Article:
Most athletes wouldn’t cite a torn ligament as one of the best things to happen in their career, but senior Brodric Thomas is an exception.
Today Thomas is considered one of the best college basketball players in Truman State University history and its division with a college career total of 1,170 points and a two-time first team all-GLVC title, but none of his success could have been predicted when former head coach Chris Foster took a chance on the skinny kid from West Chicago’s Bolingbrook High School.
“I was six foot, a hundred and sixty pounds dripping wet, so this was probably my best offer coming out of high school and this was the best opportunity for me,” Thomas said.
The relationship he built with Foster made his decision to come to Truman easier, Thomas explained.
Excited to start playing at Truman, Thomas hoped he would get some minutes his freshman year, but a torn ligament in his hip forced him to redshirt for the season and brought those early aspirations to a halt. Looking back, though, Thomas does not linger on the negativity of that experience. While he still considers himself quite the impatient person, he said the setback taught him a huge lesson in patience.
“I had a growth spurt and just transitioned and made my game develop to a level that I didn’t think might have been possible back then,” Thomas said.
Although the growth spurt was a bonus, Thomas pointed out that improving the mental aspect of his game during that time was, perhaps, the number one thing that helped him continue his career.
Thomas said his involvement with basketball began when he was born into a family of athletes and sports enthusiasts.
“I remember this one picture in our family photo album of me in diapers with a Little Tikes basketball running around with that,” Thomas chuckled. “So as early as I can remember I had a ball in my hand. It just runs in the family so I just fell in love with it right away.”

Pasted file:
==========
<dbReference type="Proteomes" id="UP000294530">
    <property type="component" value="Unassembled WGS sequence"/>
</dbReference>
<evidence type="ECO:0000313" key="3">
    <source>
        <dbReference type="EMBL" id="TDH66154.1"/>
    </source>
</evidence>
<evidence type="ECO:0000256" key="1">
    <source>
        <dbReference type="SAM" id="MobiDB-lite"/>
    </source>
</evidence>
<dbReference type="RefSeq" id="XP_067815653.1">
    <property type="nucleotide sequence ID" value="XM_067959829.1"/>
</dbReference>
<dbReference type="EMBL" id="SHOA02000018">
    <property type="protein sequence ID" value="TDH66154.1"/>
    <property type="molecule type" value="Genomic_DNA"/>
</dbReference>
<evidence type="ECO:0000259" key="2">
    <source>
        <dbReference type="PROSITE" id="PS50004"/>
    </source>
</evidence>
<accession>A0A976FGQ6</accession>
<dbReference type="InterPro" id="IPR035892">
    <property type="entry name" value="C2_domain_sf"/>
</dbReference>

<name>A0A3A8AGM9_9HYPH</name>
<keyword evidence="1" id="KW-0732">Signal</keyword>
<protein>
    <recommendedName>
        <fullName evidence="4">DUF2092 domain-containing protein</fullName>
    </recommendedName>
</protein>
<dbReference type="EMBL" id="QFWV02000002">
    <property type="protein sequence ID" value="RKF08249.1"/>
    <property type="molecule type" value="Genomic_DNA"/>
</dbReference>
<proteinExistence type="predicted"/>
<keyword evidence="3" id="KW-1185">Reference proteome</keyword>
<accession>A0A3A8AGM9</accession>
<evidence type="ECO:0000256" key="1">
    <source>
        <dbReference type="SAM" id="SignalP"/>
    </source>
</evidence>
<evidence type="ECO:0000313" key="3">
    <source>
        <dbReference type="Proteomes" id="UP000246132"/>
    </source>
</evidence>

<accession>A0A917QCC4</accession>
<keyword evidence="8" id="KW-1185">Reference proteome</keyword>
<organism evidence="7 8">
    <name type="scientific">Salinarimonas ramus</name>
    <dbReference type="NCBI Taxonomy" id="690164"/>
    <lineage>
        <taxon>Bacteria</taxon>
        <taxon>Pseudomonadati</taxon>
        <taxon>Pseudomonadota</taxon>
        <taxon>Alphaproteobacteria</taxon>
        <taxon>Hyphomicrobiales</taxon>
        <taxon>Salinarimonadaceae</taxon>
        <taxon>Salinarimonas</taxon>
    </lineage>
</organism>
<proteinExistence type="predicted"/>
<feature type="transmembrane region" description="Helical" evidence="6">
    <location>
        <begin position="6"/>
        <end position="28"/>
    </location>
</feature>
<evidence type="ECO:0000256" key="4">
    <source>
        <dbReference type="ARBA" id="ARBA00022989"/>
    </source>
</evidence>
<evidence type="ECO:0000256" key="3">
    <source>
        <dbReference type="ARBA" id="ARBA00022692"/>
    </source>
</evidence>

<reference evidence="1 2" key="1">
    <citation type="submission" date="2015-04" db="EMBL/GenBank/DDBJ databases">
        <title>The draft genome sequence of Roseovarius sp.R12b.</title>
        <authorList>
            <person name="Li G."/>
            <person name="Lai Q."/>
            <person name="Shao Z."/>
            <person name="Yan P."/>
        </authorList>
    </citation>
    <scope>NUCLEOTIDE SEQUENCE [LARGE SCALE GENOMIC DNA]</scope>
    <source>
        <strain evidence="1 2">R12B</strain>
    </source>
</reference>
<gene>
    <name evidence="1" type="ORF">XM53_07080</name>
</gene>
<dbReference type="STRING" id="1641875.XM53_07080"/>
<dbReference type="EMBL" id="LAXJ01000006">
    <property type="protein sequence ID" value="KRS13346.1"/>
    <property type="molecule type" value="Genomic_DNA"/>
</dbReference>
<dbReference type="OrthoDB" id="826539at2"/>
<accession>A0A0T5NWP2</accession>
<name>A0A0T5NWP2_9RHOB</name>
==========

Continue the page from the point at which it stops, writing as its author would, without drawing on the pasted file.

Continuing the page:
Thomas said he has always had support from everyone close to him, especially his mom, dad and sister.
He said his mom travels five hours sometimes for games, even if the weather is bad.
“Just them trying to be there for me and giving me words of encouragement, it’s just the satisfaction I need and drives me to keep going,” Thomas said.
Assistant coach Austin McBeth said Thomas struggled academically during his first year at Truman and, after becoming ineligible to play basketball, transferred to a junior college for a year to improve his grades.
During his time at junior college, McBeth included, Thomas’s basketball team won its national championship and Thomas became, arguably, one of the best players in Div. II.
What really made an impression on McBeth was that Thomas decided to come back to Truman after receiving multiple offers to play for mid-major and high-major Div. I basketball programs.
McBeth said Thomas chose to honor Truman’s program and Foster’s decision to take a chance on him.
“It seems so selfless,” McBeth said. “It seems so honorable and it was something that, if I were in the same position, I don’t know if I would have done that.”